Prezista (Darunavir) + Alcohol

This interaction has not been studied. However, co-administering is not recommended. Alcohol contributes to several side effects which can be worse with the use of antiretroviral medicines. Ask your doctor to assess your health before taking this substance with darunavir.

What Is Prezista (Darunavir)?

Darunavir is an active substance in Prezista and a highly potent antiretroviral medicine used to combat HIV replication in the patient’s body [1]. It is administered in combination with other ARVs to fully suppress the viral load, boost the CD4+ cell count and strengthen the patient’s immune system.

As a protease inhibitor, darunavir must be administered with certain other meds like cobicistat or ritonavir to boost the levels of darunavir and make it work better in keeping the virus from infecting more T-cells. Continual use of this medicine makes the patient stronger, healthier, and they can live longer.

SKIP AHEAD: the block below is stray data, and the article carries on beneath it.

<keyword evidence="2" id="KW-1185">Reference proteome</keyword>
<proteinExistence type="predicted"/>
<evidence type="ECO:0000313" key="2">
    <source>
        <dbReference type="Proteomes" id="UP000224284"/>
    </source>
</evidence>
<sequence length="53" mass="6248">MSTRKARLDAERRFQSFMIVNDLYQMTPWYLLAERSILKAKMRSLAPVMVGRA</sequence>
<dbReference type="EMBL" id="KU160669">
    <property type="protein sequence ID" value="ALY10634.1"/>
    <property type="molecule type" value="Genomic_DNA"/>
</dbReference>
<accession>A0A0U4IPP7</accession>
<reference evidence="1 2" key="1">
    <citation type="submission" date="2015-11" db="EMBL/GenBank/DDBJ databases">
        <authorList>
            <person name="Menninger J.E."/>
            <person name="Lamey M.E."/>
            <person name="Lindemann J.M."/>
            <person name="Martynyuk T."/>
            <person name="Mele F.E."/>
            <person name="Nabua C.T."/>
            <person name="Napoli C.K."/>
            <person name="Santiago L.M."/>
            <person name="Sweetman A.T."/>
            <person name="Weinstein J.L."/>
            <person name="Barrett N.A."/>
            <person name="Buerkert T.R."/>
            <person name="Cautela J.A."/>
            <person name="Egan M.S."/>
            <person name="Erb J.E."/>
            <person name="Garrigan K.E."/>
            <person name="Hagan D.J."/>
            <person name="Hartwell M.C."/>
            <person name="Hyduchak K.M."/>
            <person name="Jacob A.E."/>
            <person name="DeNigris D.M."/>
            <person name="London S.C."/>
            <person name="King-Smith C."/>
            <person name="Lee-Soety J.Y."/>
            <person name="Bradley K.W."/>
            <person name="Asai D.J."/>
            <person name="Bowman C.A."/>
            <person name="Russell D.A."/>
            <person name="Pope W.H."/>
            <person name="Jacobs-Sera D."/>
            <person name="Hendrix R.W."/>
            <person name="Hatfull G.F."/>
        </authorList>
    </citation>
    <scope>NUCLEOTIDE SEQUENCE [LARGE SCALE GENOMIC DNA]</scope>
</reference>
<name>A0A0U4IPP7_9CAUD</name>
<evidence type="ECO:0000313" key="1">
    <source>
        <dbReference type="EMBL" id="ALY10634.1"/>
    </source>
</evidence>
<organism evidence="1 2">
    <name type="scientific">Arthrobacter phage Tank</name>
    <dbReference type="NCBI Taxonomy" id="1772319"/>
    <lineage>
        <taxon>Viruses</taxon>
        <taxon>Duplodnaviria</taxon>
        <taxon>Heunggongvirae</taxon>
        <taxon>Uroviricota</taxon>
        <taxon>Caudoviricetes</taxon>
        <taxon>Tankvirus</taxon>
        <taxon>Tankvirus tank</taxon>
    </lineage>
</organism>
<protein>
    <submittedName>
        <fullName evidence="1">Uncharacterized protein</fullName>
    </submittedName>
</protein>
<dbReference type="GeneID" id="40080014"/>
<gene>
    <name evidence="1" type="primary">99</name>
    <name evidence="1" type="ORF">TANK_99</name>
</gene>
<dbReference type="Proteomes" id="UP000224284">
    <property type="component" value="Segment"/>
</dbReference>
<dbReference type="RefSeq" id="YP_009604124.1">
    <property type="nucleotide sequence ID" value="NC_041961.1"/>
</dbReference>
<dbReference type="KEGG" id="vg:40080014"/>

Can Darunavir Be Used with Alcohol?

There is no clinical study on the interaction between the two substances. Each medicine has its own negative effect on the body, and drinking too much alcohol can potentially increase the chances of major negative effects that might be life-threatening.

In fact, all levels of alcohol intake increase the mortality rate of HIV patients. Alcohol is also known to cause a major impact on other health conditions such as the risk of cancer, stroke, and cardiovascular disease among others [2]. This substance can also weaken the immune system making it unable to fight any external opportunistic infection [3].

Prezista can cause liver problems [4] and the combination of these two products is not recommended as the effect can cause major liver damage and other related conditions.

Before co-administering, it’s necessary for the doctor to assess the patients’ health for the presence of liver problems and other conditions that might result in possible harm to the patient.


  1. What is PREZISTA®?
  2. Alcohol and HIV. By Jena Hilliard. Retrieved July 24, 2019.
  3. Drugs, Alcohol, and HIV: Entire Lesson.
  4. Drug record. Darunavir. Clinical and research information on drug-induced liver injury.
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